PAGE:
By Elias Hazou
NOBLE Energy, operators of the Block 12 offshore license, have conceded that additional discoveries of natural gas are probably needed to justify a mooted LNG plant in Cyprus.
“We think it is probably going to take more and we are working with the teams to develop additional sourcing there both from Block 12 as well as working with other co-ventures in the region offshore Cyprus,” Keith Elliott, Noble Energy Senior Vice Chairman for the Eastern Mediterranean, said.
He was speaking to newsmen coming out of a meeting at the Palace with President Nicos Anastasiades and energy minister George Lakkotrypis, during which a Noble team briefed the government on its plans on the Block 12 concession.
“We gave an update on the activities that have been going on in Block 12 since the drilling of the appraisal well. I put forward plans and so we continue to work our exploration processes and look at further opportunities, we continue to evaluate the results of the A2 well and look at further opportunities for need for further appraisal activities and working through the process of fully evaluating the block, this is our priority,” Elliott said.
Exploratory drilling carried out by Noble in late 2011 at the Aphrodite well revealed an estimated gross resource range of 5 to 8 trillion cubic feet (tcf), with a gross mean of 7 Tcf; follow-up or appraisal drilling in October this year lowered the estimates to a range from 3.6 tcf to 6 tcf, with a mean of approximately 5 tcf.
More recently, Noble’s Israeli partners in the concession – Delek Drilling and Avner Oil Exploration – reported an average of 4.1 tcf of gas – closer to the lower end of that range. Although the Israelis employ different probabilistic methodologies to the Americans, Noble has not disputed this latest estimate.
It’s generally acknowledged that at least 5 to 5.5 tcf are required to make an LNG terminal – with a price tag of several billions – commercially viable.
This suggests further discoveries at other wells in Block 12 may be necessary to reach that critical mass.
Noble’s Elliott told reporters the company was looking at the need for further appraisal activity and other exploration opportunities.
“We are in the process now of evaluating what type of prospects there are in the block. We look for oil and gas but primarily we are looking for gas,” he said.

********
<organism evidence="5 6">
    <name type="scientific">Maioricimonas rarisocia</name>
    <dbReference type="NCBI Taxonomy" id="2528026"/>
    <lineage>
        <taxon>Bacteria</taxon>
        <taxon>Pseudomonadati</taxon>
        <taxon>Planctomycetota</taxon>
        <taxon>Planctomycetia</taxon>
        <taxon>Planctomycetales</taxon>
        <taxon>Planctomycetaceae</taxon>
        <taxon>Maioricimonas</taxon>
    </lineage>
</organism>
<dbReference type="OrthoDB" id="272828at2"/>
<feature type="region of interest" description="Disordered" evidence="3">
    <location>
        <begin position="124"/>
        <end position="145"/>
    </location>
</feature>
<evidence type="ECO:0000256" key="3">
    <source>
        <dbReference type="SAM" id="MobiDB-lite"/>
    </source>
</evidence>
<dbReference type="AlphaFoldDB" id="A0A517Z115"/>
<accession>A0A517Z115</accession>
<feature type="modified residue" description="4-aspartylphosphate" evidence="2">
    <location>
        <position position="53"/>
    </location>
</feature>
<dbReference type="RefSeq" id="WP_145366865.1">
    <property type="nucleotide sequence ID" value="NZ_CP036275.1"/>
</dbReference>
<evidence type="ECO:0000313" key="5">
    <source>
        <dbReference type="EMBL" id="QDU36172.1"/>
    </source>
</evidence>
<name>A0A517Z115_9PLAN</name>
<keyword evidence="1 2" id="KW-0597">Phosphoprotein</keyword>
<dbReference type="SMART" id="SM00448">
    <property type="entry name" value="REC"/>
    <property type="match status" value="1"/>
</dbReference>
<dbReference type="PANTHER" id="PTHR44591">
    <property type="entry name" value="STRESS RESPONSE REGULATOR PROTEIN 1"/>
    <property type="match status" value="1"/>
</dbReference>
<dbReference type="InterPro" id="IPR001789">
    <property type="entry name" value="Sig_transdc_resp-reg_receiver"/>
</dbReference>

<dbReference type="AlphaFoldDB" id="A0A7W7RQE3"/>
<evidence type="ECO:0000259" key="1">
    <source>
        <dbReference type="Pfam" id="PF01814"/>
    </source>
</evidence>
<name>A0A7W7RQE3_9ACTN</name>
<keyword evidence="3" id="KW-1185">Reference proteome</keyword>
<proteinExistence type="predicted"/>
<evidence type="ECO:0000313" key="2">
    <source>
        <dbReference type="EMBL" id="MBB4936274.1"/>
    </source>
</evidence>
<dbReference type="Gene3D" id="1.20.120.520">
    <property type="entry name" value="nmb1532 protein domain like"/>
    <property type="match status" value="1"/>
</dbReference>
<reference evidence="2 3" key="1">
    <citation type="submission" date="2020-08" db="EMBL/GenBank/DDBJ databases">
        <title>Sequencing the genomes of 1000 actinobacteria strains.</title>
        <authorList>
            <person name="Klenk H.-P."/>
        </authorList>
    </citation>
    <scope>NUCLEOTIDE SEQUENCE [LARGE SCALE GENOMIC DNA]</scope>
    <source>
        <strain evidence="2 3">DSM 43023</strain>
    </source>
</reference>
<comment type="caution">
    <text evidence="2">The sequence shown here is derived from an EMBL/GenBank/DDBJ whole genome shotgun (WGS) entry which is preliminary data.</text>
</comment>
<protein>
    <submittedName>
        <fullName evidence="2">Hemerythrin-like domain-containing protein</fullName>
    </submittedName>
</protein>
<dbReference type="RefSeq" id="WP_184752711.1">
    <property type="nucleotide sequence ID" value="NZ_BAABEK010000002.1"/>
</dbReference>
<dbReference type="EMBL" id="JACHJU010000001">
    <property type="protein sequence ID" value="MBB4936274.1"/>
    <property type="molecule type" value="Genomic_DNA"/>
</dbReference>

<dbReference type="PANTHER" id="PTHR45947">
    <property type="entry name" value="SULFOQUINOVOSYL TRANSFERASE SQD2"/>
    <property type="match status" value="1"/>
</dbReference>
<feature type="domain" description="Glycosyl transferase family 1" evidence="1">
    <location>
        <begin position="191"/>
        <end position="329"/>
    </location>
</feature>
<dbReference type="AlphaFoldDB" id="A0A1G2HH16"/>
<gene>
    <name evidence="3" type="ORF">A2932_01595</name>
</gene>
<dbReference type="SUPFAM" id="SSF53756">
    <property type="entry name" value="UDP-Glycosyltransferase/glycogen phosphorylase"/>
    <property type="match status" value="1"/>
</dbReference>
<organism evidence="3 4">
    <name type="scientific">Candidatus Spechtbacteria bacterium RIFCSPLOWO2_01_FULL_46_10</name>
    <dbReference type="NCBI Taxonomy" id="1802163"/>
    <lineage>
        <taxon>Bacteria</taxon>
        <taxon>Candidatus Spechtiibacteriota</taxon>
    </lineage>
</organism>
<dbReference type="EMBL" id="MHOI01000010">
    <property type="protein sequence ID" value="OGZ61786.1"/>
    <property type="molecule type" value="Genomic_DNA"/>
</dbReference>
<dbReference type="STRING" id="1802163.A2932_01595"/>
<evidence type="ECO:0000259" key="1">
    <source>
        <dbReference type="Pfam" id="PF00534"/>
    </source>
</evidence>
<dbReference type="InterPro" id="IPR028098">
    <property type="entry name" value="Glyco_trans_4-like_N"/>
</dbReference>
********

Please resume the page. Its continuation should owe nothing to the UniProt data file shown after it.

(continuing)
The company is also conducting talks with the Cypriot government on possible participation in a liquefied natural gas (LNG) plant.
“We continue to evaluate the results of the A2 well and look at further opportunities for the need for further appraisal activities and working through the process of fully evaluating the block, this is our priority,” he said.
“We are working with the teams to develop additional sourcing there … as well as working with other co-ventures in the region offshore Cyprus,” added Elliott.
Responding to a follow-up question, the Noble official said he was referring to Israeli reserves as well.
The Houston-based company has found vast quantities of natural gas off neighbouring Israel.
Asked about Noble’s participation in a possible LNG plant in Cyprus, Elliot said the Americans continue to work closely with the government negotiating team toward developing a project framework agreement.”
For his part, the energy minister said Noble plans further exploratory drilling towards the end of 2014.
The Houston-based company should be ready to demonstrate the next site or sites of exploratory drilling by April next year, as well as show whether an additional appraisal well for Aphrodite is needed, Lakkotrypis told reporters.
Asked about the development timeframe, Lakkotrypis said the President asked Noble whether it could expedite exploration drilling, adding however that based on ongoing evaluation work and depending on rig availability “it is difficult to achieve this target sooner than October 2014.”
So far Cyprus has granted six concessions after two licensing rounds: blocks 2,3 9 to the ENI-KOGAS consortium, and blocks 10 and 11 to France’s Total.
There are currently no plans for a third licensing round, the energy minister said, adding that the government is awaiting new seismographic surveys.
“This is something we are trying to determine within the next few days, that is, when [new] surveys will be carried out, according to the contracts signed,” said Lakkotrypis.